Users find the function of this composting toilet to be as promised, with many positively noting the lack of odors when using this model. However, a few people found the step to be precarious and suggest replacing it with a wider, more stable option.
Best High Capacity, Non-Electric: Sun-Mar CENTREX 3000 NE (Non-Electric)
A central composting system is the best solution if you’re in need of a high capacity composting toilet since it features a considerably larger composting system. The Centrex 3000 is a non-electric option that can be installed in off-grid applications where a power supply is lacking.
The unit comes fully assembled, and just requires a connection to a gravity flush toilet of your choice that uses one pint (or less) per flush. Unlike many models of composting toilets with self-contained composters, the Centrex 3000 is equipped to handle 5 adults for residential use or up to 8 adults for seasonal use. How frequently you need to empty the unit will depend on use, but the manufacturer states that central composting systems only require emptying every few months for full-time use and once or twice a year for seasonal use.
For individuals that don’t want the hassle of frequently emptying a self-contained composting toilet, a central composting toilet system is a worthwhile investment.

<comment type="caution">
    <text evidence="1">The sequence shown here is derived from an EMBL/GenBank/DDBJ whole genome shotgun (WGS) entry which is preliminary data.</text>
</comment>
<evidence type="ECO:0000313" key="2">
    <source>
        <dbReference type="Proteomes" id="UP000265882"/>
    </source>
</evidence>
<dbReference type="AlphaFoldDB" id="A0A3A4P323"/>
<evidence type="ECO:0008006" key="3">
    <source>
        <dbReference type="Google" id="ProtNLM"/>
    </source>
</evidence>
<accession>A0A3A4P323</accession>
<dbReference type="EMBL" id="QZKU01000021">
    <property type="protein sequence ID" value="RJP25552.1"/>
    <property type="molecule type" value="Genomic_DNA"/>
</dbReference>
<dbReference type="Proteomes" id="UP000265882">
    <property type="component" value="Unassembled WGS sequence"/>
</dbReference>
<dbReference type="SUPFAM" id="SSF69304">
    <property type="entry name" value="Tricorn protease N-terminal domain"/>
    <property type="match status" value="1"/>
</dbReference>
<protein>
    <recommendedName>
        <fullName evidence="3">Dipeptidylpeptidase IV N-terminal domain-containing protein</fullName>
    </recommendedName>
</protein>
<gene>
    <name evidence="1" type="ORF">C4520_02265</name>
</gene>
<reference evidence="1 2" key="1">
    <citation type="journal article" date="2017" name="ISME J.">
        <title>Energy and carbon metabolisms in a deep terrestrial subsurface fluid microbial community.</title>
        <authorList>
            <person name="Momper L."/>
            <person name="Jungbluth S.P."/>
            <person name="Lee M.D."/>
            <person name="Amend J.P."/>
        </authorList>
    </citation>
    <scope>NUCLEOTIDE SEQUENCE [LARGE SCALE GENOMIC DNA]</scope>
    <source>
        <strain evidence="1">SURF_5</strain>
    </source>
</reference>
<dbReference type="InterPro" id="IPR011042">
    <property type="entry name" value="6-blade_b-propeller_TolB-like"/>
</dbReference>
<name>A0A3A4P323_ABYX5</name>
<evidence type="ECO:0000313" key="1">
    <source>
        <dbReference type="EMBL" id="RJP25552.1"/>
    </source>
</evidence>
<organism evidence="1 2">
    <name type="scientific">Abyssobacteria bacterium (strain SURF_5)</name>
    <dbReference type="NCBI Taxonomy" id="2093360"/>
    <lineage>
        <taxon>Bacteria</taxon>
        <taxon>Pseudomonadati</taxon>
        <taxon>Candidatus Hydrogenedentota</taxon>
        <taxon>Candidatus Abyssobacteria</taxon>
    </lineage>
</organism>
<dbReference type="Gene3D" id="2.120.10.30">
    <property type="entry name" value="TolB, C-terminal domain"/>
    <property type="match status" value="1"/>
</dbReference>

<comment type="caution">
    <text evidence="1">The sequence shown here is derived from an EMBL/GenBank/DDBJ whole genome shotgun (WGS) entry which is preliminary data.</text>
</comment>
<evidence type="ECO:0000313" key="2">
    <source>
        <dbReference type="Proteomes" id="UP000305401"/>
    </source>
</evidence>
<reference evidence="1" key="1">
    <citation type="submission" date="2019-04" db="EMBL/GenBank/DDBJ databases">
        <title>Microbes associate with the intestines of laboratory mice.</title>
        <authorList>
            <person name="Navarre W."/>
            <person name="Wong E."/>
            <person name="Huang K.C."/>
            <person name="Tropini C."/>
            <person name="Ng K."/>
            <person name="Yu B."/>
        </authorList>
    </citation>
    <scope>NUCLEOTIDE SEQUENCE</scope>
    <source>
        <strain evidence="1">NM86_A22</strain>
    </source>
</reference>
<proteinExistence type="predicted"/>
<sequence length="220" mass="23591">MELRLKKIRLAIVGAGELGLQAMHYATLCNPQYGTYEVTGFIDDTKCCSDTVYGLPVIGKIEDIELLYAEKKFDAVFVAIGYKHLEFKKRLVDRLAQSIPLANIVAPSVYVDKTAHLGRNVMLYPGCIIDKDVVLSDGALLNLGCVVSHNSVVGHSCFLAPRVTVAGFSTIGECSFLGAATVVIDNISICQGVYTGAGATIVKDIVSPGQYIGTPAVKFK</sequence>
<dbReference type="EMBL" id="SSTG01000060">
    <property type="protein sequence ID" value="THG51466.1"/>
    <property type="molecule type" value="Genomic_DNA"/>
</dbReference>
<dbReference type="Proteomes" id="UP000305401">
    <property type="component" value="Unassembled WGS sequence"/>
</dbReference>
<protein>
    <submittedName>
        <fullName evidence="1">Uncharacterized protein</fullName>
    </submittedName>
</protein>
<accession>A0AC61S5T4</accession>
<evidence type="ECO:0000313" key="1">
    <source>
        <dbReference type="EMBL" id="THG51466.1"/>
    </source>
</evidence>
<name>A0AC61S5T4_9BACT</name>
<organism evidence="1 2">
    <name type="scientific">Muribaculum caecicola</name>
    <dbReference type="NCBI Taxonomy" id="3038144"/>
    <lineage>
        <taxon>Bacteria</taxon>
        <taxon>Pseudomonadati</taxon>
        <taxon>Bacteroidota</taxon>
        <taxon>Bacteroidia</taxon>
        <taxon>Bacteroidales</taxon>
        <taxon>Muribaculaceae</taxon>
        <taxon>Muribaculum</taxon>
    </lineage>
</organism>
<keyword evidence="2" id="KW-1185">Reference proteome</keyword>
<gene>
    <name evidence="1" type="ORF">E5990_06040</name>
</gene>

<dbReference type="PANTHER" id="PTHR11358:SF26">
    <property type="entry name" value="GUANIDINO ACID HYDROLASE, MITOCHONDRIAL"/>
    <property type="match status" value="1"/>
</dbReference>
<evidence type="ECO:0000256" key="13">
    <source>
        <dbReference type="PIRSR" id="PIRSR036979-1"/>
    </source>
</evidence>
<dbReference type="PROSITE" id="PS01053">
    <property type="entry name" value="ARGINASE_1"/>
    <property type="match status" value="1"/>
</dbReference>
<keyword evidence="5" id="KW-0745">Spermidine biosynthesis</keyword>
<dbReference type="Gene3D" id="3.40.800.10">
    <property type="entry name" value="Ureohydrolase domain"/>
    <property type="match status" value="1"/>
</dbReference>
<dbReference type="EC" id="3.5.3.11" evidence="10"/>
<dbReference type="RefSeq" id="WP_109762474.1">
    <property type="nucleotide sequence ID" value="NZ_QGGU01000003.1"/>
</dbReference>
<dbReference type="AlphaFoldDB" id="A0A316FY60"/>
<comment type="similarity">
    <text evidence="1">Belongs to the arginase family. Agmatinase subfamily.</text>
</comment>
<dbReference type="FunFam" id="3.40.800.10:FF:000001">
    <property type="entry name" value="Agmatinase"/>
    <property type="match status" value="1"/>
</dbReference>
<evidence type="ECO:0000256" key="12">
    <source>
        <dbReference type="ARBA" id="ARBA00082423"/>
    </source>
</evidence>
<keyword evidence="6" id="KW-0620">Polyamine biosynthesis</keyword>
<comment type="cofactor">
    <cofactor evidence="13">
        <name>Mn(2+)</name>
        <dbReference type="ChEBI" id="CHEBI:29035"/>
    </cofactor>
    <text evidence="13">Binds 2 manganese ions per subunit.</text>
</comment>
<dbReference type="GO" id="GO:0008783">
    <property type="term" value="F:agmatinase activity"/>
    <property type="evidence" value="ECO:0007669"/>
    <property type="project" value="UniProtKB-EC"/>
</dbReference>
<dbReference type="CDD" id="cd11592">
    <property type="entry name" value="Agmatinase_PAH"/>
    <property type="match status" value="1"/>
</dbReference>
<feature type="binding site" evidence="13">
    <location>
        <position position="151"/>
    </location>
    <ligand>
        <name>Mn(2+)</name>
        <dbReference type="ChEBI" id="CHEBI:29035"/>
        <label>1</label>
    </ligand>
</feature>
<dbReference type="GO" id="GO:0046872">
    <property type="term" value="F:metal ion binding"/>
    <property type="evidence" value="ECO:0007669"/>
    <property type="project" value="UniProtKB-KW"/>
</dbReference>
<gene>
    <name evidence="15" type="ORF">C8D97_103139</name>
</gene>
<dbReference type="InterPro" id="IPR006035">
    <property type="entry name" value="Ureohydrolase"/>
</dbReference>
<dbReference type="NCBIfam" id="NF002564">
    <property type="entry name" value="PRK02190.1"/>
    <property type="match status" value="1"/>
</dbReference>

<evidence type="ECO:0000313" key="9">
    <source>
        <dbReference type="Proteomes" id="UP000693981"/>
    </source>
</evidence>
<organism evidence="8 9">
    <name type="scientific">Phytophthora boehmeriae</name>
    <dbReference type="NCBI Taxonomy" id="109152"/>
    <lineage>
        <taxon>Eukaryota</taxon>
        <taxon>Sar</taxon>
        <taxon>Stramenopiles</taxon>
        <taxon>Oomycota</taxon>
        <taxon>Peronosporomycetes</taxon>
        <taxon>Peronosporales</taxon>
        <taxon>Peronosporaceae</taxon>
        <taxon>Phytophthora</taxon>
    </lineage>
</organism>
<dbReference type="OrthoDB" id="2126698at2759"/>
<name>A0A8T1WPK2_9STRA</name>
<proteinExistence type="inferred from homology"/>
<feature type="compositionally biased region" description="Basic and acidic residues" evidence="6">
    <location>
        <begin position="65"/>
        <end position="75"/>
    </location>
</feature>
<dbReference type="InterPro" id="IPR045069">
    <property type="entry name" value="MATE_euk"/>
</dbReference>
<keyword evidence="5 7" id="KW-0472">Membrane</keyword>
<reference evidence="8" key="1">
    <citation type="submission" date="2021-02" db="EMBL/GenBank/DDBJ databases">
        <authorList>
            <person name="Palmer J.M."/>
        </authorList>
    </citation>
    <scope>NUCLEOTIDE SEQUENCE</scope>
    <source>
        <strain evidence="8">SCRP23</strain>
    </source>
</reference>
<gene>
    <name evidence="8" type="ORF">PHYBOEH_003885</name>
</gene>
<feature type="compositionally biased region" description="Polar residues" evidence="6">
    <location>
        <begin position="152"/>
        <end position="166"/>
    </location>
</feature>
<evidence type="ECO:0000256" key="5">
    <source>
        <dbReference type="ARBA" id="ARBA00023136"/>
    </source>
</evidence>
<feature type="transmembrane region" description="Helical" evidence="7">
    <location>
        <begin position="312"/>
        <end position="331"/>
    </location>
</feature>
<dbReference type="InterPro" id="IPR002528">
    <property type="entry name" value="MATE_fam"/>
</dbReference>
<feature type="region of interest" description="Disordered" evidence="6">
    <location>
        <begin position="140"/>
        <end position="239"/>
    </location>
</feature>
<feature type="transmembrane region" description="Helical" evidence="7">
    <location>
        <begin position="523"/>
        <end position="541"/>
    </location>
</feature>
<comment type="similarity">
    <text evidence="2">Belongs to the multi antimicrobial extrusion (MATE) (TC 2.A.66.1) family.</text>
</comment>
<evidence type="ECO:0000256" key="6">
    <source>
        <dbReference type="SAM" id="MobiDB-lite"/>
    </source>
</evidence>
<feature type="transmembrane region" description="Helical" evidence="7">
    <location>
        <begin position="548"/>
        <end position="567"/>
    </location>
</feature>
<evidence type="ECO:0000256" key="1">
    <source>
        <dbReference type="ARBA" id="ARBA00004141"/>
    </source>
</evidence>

Best High Capacity, Electric: Sun-Mar Centrex 3000 Electric Composting Toilet System
If you have space for a central composting toilet system and a power supply, consider the Centrex 3000 for a high-capacity composting toilet. This model can handle the needs of up to 6 adults for residential use or 9 adults with seasonal use.
Unlike other models of high capacity central composting systems, the Centrex 3000 features an autoflow design that moves composted material along into a collection chamber. This eliminates the typical ‘drawer’ design that must be emptied on other composting toilet systems. Instead, the collection chamber makes it easy to dispose of finished compost.
People that have installed this high capacity composting system and paired it with a compatible dry toilet are typically very satisfied with the unit’s performance and report low to no odors.
Best Compact: Sun-Mar Spacesaver Electric Waterless Self-Contained Composting Toilet
If you’re short on space, consider a compact composting toilet. The Sun-Mar Spacesaver Composting Toilet requires less room for installation while still providing eco-friendly waste management.
The Sun-Mar Spacesaver model measures just 19.5 inches wide and 23 inches deep, requiring total depth clearance of 38 inches. Other models of composting toilets require up to 46 inches of clearance for installation. This compact composting toilet is an especially good option for boats, tiny houses with limited bathroom space, or small RVs. It costs considerably more than conventional composting toilets, but if space is at a premium, then it may be worth it to consider this space-saving model.